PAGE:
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Professor Harry Allen, Senior Research visitor to the Creativity Cluster
Professor Harry Allen, Senior Research visitor to the Creativity Cluster
Wednesday 29 January, 2014
A profile of Professor Harry Allen, visitor to the ASC Creativity Cluster
During Michaelmas term, Keble and the ASC Creativity Cluster played host to Professor Harry Allen from the Department of Anthropology, University of Auckland, as a senior research visitor. Prof. Allen's research has covered a wide range of topics, including work on hertiage management, early researchers, aboriginal technology, and the questions of material culture and human interaction.
Prof. Allen's research in Oxford has been focused on the technology of Tasmanian spears and their role in society. This research is one component of a much wider project entitled Australian Aboriginal Projectile Technology. In his research, Prof. Allen considers not only the physical and technological aspects of spears, but also the difference between Tasamian spears (which utilise one spear type over a long period of time) and those used on the Australian mainland (which develop a number of different types), as well as understanding how the spears contribute to wider questions concerning the creation of, and interaction with, Tasmanian material culture. Prof. Allen's research also takes into account the 'Tasmanian effect', the idea that Tasmanian culture remained stable over a long period of time, in some instances apparently losing cultural aspects, and asks whether this is as unique a concept as thought. As part of his research, Prof. Allen has been making good use of the collection at the Pitt River's Museum and the British Museum, as well as visiting other museums and departments in the UK, such as the University of York (pictured).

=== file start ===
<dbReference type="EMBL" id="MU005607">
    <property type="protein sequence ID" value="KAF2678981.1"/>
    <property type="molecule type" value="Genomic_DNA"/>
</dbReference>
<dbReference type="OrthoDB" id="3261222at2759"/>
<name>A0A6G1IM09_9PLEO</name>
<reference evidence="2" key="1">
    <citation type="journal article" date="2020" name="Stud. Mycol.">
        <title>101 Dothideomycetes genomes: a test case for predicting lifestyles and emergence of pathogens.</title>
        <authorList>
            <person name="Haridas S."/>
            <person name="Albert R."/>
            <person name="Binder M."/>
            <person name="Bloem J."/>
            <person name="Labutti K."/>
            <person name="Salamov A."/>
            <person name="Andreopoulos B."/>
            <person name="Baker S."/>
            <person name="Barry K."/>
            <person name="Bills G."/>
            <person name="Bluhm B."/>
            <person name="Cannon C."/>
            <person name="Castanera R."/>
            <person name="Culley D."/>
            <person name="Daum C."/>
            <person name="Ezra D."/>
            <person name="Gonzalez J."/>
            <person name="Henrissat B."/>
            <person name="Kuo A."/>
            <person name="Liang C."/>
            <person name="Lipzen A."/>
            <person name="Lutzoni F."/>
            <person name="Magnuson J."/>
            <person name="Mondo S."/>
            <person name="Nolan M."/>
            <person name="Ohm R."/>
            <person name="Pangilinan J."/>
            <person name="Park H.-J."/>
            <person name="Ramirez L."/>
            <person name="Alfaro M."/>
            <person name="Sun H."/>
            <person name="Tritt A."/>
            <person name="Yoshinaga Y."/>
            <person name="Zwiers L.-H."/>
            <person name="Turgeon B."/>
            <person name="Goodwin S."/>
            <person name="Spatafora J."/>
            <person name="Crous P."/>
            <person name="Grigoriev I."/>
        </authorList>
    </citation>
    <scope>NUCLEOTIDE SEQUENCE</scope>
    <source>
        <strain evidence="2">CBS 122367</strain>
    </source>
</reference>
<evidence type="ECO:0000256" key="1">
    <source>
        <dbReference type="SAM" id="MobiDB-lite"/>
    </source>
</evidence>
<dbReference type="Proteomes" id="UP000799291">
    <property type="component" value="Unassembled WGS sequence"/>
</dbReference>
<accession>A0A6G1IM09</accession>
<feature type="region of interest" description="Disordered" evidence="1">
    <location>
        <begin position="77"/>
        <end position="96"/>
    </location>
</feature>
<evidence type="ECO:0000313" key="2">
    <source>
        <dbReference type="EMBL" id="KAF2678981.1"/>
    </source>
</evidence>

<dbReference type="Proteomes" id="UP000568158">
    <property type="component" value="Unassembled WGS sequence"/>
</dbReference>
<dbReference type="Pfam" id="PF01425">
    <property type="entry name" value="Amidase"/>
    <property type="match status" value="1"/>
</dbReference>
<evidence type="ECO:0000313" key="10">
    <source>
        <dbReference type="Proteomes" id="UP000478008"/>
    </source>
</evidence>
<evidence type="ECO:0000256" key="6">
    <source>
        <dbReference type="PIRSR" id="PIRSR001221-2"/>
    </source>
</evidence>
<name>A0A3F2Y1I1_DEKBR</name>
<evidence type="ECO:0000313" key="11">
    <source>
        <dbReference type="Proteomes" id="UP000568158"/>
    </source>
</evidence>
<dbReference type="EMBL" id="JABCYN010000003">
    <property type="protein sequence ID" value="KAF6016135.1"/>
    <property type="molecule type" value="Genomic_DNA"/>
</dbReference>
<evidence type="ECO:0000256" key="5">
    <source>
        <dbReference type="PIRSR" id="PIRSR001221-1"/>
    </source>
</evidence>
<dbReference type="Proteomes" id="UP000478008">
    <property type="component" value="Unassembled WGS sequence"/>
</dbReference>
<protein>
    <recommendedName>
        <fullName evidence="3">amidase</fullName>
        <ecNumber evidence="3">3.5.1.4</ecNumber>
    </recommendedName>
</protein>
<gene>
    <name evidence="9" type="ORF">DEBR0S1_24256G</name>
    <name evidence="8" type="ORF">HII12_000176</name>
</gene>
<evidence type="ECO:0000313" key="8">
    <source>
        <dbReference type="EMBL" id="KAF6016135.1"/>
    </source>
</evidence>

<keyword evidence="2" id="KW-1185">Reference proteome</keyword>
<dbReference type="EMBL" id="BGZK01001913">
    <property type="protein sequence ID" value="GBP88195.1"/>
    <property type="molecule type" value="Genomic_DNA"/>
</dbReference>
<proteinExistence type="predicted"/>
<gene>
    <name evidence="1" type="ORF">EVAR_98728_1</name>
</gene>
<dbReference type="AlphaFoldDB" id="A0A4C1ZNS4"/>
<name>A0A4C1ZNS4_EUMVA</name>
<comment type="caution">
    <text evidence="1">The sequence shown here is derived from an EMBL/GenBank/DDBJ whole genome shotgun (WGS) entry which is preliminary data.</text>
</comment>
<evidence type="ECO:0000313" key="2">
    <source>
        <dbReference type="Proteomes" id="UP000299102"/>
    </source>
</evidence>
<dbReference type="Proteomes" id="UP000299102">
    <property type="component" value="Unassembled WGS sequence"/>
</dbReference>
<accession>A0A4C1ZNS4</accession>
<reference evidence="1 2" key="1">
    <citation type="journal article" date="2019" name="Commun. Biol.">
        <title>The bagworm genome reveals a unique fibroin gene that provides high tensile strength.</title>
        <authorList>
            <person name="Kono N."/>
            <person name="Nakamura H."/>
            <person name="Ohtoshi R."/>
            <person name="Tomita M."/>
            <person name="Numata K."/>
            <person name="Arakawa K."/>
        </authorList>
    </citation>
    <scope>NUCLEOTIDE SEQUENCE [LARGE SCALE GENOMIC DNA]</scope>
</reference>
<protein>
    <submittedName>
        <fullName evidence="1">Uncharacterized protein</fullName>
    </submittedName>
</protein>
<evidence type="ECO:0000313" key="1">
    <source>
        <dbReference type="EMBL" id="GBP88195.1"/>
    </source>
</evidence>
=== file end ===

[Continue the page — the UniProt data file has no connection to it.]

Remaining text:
Prof. Allen's focus on the relationship of the Tasmanian's with their material culture dovetails with the research undertaken by a number of ASC members. Both Prof. Chris Gosden and Dr. Lambros Malafouris are concerned with the creation of material culture, the interactions that surround it, and how our understandings of this are shaped.
Whilst visiting Oxford, Prof. Allen one lecture as part of the Institute of Archaeology’s Barbarian Seminar Series entitled “Against the Tasmanian Effect: The Archaeology and Ethnography of Tasmanian Foragers”.
More information on Prof. Allen and his research is available at his university website: http://artsfaculty.auckland.ac.nz/staff/?UPI=hall007

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